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    Tips For Making The Air Conditioner More Effective This Summer

    Most people look forward to summer to enjoy the long afternoons on the beach, pool parties, or sunset barbeques. However, you can’t withstand the heat for so long, and working, sleeping, or living in such conditions may be somewhat uncomfortable. An air conditioning unit is essential in maintaining good indoor air quality.

    On hotter summer days, the outdoor temperature is very high, making it harder for the system to eject indoor heat. It thus needs to work extra hard to give the desired effects. As a result, it consumes more energy resulting in higher utility bills. Luckily, here are useful tactics that you can use to run your air conditioner better at a lower cost as the temperature rises.

    Service Your Unit

    First, schedule an appointment with a HAVC professional to inspect and fix your unit before summer hits. He will help identify any issue that could affect efficiency, make adjustments, and clean the system. The maintenance services extend the life of your air conditioning system and reduce utility bills.

    Clean The Outdoor Unit

    For your system to operate satisfactorily, the outdoor units require free and unobstructed air circulation. When blocked by debris or overgrown vegetation, it tends to work harder and uses up more energy.

    Hence, it would be best to cut the tall grass, sweep off any leaves, and uproot weeds that grow around the unit. Besides making your home look attractive, it improves your system’s efficiency.

    Insulate The Ductwork

    Ensure that the ductwork is sealed so that it doesn’t leak your conditioned air. You can fix it using duct-sealing tape, but seek professional help for extensive damages. Also, cover up any exposed part of the duct. If it gets into contact with hotter elements, the cold air in the duct might warm up before it gets into your room.

    Increase Temperature On The Thermostat

    Making adjustments in your thermostat’s temperature will help you save on both energy and money. Increase it by five to eight degrees during the summer months. On the other hand, your thermostat placement dramatically affects how well your air conditioning system will work.

    Avoid placing it near heat-producing equipment like lamps or next to a hot window. It quickly senses the heat, and your unit will think that the room is scorching than it is; thus, it runs longer.
    Additionally, it would be wise to invest in a smart thermostat that automatically adjusts the temperature to save energy. It can even detect the absence or presence of people in the room to lower or raise the temperature as required. You can still connect it with wifi if you wish to adjust the temperature remotely from your device.

    Keep Curtains, Windows And Blinds Closed

    When the sun shines directly into your house during hot summer days, it heats the indoor air. Close the windows, blinds, and curtains to block the direct entry of sun radiation. It protects your system from having to work too hard. Besides, it insulates the window so that the cold air from your unit won’t escape ensuring that your house remains cool all day long.

    Fix Any Leaks


    Further, seal any openings from the doors, windows, attics, or ceiling. It prevents warm air from leaking into the house and cold air from escaping. Remember that your system will need to work more to compensate for the lost air. You can apply weather stripping or caulking on these cracks, or you can opt to invest in energy-efficient windows.

    Clean And Change The Filters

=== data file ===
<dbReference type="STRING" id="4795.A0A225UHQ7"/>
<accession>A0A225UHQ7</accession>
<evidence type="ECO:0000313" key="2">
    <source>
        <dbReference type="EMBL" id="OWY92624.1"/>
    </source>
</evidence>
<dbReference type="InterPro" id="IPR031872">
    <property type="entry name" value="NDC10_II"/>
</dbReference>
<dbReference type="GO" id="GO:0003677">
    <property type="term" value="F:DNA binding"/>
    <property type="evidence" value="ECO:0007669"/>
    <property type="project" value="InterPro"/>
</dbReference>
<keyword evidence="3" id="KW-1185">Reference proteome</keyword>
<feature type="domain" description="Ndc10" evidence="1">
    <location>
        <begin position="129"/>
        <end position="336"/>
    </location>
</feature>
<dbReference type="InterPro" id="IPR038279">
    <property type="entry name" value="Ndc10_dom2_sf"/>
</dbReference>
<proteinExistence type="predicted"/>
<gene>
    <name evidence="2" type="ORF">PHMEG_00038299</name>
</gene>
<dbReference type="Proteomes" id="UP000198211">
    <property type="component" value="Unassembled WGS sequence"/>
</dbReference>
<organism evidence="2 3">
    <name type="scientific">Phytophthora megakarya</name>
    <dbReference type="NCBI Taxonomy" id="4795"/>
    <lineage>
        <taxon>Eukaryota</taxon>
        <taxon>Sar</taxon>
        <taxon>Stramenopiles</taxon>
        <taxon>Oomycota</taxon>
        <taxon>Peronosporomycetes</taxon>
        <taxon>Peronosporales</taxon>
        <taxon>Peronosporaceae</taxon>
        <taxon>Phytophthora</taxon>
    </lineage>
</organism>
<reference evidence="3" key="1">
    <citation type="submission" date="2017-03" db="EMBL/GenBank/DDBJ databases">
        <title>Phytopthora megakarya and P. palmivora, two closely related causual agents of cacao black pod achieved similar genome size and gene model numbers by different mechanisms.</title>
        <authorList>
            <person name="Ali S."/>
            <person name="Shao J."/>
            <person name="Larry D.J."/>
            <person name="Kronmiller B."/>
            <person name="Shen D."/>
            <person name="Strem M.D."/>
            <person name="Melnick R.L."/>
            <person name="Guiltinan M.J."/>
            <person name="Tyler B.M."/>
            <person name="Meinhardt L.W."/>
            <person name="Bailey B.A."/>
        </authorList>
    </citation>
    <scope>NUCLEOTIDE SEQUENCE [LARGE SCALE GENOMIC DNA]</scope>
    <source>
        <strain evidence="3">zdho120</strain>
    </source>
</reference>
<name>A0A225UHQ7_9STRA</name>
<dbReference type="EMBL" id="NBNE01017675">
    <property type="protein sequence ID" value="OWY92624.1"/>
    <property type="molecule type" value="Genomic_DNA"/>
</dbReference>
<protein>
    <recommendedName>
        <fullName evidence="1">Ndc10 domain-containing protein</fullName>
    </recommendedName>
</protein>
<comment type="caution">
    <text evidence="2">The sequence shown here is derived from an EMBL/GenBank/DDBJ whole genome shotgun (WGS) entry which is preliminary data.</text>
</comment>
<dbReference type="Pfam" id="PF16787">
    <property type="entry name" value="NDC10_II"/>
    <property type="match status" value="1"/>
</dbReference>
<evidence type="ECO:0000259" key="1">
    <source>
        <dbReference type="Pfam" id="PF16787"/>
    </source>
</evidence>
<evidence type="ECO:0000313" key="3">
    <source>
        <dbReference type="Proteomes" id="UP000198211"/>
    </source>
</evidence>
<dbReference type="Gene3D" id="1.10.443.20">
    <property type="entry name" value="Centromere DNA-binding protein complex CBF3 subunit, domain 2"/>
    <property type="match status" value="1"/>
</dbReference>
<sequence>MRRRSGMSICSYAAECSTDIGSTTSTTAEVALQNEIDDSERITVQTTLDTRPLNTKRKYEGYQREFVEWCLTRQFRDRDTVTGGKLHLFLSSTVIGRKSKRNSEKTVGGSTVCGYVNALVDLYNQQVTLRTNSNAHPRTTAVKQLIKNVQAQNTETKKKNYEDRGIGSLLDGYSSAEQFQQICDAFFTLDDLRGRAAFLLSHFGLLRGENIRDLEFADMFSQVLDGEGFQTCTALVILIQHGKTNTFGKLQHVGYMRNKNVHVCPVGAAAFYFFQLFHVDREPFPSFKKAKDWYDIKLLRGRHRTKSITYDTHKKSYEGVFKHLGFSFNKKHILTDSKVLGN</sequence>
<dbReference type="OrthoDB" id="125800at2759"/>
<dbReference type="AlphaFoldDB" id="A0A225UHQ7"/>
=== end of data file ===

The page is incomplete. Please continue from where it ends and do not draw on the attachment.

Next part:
During summer, dust and allergens regularly rotate and can easily clog your filters. If you fail to address this, it may result in expensive repairs in the future. Hence, ensure that you check the filters very often. You also need to replace them after six months or three if you reside in very dusty areas or keep shedding pets.

    Keep The A/C In A Shade

    The summer heat may cause huge impacts on the outdoor unit. Thus, keep the outside condenser in the shade to give your AC an easier time to cool the air. However, be careful so as not to block airflow.

    Install A Ceiling Fan

    A ceiling fan works perfectly together with the air conditioning unit. It helps recirculate the cold air to create a wind-chill effect for maximum comfort. You will feel more relaxed if the air room circulates freely, even if the house is a bit hot.

    Clean The Indoor Vent

    You need to continually check on the vents to ensure that no debris blocks airflow. They help distribute the cold air throughout the house, and once clogged, you have to run your unit longer. Vacuum them often and keep away items that could block the vents impeding airflow.

    Clear The Drain Line

    You also need to keep the drain line clear. Once blocked, it causes severe problems in your unit. You will find it next to the unit’s indoor cooling coil above the furnace, most likely in the basement. To clean it, flush a cup of chlorine bleach into the drain line and rinse it with enough water.

    Avoid Using Heat Emitting Machines During The Day

    Some equipment produces vast amounts of heat that contribute to additional warmth in your house. Your system will thus have to work more for longer hours. To prevent that, use those appliances when the sun goes down to ease your unit’s workload. The equipment includes;

    • Drier
    • Oven
    • Washing machine
    • Dishwasher

    Upgrade Your Unit

    After using all the above solutions and your system still seem ineffective, it might be time to upgrade. Consider replacing your older unit with a more energy-efficient one that uses less energy to save on cooling costs. Some models even allow you to individualize temperature control in various rooms.

    Conclusion

    As the hot season draws closer, it would be best to prepare your system for the work ahead. Like all running machines, your air conditioning system requires regular maintenance. Remember to clean the filters and drains and allow unobstructed airflow into the unit. Hopefully, the above guide will help your system operate efficiently throughout the summer without spending a lot of money.